In general terms, I agree with what the Minister of State said. I too am appalled, shocked and dismayed by what I read. The report is a document of the utmost seriousness. By and large, the State and the monitoring agencies did not put adequate or timely monitoring procedures in place to stop the abuse. I do not believe we can ever completely stop it. However, all organisations, within their own cultures, must want to prevent a situation where this kind of thing can happen.

It is sad that it was the State, and not the church, that brought forward this document. The church has learned and has moved on. However, it is healthy for us to have this debate and I hope we will learn more and improve the situation for the benefit of the children of this country in the future.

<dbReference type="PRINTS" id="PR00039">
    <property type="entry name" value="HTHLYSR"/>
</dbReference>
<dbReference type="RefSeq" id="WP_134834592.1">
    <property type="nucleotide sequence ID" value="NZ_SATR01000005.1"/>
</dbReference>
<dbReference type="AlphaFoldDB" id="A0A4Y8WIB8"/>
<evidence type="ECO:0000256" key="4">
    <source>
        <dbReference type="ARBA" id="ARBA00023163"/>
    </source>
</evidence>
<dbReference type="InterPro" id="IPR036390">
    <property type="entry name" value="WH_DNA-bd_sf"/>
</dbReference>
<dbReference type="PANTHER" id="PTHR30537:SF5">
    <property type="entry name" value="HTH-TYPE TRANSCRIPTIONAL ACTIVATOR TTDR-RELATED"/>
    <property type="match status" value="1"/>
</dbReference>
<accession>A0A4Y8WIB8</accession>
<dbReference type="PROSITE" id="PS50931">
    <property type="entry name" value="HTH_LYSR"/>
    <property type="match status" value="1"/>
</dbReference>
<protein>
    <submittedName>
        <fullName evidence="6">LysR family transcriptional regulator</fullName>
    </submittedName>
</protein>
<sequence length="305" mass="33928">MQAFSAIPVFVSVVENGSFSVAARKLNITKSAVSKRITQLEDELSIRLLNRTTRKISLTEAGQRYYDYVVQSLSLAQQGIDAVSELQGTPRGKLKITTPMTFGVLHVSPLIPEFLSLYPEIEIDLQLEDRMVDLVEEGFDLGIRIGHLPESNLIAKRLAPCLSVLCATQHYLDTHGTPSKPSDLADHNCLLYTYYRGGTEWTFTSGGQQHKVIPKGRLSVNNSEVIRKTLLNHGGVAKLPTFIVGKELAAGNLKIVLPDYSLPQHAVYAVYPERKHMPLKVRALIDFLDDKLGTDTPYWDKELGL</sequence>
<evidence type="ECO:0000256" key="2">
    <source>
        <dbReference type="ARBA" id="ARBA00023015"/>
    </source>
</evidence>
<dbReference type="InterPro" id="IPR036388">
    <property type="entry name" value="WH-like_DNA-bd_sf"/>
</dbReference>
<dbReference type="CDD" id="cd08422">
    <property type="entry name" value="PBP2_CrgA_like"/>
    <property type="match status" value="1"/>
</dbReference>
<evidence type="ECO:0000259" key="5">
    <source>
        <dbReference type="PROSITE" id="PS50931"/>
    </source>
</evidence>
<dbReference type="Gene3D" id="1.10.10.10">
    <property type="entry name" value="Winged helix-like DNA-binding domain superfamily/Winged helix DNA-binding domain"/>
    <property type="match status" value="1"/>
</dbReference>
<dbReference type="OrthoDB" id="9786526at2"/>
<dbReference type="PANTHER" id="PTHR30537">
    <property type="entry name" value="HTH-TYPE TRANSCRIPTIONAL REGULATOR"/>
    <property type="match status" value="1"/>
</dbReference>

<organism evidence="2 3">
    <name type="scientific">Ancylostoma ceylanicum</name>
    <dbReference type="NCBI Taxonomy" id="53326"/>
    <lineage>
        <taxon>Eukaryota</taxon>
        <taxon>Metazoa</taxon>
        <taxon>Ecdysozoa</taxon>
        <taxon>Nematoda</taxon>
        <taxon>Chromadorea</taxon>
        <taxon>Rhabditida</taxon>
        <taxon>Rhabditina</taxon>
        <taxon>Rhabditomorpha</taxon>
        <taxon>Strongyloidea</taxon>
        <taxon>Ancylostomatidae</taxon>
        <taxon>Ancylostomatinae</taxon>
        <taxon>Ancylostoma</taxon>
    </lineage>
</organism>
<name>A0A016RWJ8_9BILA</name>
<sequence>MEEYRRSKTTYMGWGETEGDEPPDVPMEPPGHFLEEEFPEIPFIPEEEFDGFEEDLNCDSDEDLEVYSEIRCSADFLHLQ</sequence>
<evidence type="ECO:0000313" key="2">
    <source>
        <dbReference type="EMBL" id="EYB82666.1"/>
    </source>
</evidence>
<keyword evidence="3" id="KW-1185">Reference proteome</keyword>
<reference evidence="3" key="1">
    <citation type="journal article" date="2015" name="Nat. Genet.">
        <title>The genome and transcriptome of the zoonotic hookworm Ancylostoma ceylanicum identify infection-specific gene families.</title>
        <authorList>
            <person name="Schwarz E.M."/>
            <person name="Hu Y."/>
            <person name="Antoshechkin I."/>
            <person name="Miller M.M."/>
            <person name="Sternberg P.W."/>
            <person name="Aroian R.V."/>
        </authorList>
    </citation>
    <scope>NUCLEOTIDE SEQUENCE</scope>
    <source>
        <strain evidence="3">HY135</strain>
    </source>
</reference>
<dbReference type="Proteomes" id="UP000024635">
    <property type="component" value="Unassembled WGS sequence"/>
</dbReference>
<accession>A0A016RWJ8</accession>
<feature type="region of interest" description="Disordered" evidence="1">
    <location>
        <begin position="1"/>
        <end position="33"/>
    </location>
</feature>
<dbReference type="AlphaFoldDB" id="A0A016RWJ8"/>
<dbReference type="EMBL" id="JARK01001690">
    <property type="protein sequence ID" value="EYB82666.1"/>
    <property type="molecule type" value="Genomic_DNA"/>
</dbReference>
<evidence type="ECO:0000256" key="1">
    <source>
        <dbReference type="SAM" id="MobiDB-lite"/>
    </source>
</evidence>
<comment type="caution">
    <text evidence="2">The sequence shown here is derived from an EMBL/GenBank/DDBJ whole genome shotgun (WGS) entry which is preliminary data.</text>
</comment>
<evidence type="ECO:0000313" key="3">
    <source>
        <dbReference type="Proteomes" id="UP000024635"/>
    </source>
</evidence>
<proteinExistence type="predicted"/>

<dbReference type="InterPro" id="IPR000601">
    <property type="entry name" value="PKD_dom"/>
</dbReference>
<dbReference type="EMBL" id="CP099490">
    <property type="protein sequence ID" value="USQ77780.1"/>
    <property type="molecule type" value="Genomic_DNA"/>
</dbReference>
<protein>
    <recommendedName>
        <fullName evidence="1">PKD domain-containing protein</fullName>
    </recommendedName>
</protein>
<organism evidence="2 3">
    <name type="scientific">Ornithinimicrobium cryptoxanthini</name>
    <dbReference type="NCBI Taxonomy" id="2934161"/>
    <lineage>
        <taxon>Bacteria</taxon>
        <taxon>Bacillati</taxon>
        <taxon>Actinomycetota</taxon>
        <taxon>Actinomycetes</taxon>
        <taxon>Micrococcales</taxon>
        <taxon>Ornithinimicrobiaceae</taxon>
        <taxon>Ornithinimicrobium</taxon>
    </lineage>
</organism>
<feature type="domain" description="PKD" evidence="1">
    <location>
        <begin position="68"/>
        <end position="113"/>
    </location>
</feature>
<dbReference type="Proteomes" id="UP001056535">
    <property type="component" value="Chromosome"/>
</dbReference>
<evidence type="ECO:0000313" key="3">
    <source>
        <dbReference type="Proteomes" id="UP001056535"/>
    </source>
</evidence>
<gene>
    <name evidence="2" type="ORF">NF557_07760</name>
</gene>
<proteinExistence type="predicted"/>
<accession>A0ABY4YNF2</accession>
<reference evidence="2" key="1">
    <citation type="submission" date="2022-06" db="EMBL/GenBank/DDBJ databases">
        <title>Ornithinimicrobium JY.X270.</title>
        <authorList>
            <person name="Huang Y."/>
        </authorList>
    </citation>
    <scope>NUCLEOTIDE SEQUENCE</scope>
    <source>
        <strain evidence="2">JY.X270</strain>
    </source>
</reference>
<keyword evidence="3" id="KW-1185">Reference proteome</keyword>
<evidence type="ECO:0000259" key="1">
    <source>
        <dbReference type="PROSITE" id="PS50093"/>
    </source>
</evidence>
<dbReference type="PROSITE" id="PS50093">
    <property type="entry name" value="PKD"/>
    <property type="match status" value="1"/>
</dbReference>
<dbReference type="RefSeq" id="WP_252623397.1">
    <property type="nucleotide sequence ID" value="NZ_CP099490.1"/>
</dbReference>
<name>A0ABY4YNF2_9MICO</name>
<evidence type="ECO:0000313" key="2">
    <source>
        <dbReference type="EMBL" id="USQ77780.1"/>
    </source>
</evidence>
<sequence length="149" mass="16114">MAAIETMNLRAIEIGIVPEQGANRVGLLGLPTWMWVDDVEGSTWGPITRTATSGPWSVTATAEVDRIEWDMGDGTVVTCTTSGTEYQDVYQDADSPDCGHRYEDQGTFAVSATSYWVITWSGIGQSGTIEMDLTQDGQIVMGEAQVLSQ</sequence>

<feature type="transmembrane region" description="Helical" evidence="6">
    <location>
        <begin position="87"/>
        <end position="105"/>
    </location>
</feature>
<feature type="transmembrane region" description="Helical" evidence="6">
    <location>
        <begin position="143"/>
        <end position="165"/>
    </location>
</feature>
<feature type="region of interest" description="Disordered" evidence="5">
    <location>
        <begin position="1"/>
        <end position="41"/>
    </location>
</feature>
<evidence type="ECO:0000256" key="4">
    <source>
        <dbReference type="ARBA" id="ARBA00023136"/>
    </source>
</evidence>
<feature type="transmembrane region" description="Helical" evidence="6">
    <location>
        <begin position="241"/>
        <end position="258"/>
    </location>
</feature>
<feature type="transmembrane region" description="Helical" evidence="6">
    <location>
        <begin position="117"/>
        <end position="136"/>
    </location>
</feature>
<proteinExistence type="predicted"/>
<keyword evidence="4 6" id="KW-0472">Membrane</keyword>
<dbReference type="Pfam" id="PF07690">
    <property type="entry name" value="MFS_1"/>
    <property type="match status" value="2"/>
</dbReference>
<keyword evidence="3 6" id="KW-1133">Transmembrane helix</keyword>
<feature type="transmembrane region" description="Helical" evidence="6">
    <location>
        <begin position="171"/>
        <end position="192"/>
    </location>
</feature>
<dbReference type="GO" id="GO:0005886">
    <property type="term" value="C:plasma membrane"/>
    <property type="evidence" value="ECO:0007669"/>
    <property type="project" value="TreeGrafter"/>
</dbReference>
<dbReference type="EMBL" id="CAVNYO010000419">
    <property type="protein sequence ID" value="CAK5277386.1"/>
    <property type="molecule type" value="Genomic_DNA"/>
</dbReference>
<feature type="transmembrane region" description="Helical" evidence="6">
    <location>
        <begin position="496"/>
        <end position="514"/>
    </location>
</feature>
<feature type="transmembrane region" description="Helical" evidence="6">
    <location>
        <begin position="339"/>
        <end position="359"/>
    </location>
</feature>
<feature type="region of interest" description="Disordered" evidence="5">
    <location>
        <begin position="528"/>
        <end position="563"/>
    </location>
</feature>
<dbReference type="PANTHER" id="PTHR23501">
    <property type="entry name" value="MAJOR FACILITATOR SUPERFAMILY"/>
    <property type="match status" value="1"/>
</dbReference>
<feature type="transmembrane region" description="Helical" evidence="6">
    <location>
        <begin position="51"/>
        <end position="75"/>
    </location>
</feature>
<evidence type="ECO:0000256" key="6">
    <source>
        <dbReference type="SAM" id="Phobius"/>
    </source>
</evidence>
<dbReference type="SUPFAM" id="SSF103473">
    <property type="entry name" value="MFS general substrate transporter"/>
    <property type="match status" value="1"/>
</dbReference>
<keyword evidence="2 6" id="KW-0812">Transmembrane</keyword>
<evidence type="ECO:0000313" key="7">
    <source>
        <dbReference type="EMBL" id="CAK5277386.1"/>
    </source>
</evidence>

I commend Mr. Justice Frank Murphy and the team who carried out the inquiry and compiled the report. On reading the report, it is obvious that much hard work, sweat, discussion, interviewing and reporting went into it and it is a very fine piece of work. I also commend the victims who came forward and had the courage to tell their stories because the stories they told are harrowing and saddening, both for them and their families.

It saddens me to speak on this subject. I come from the diocese of Ferns and I know, or know of, many of the victims. I also know some of those who carried out the abuse and this is very upsetting for their families too.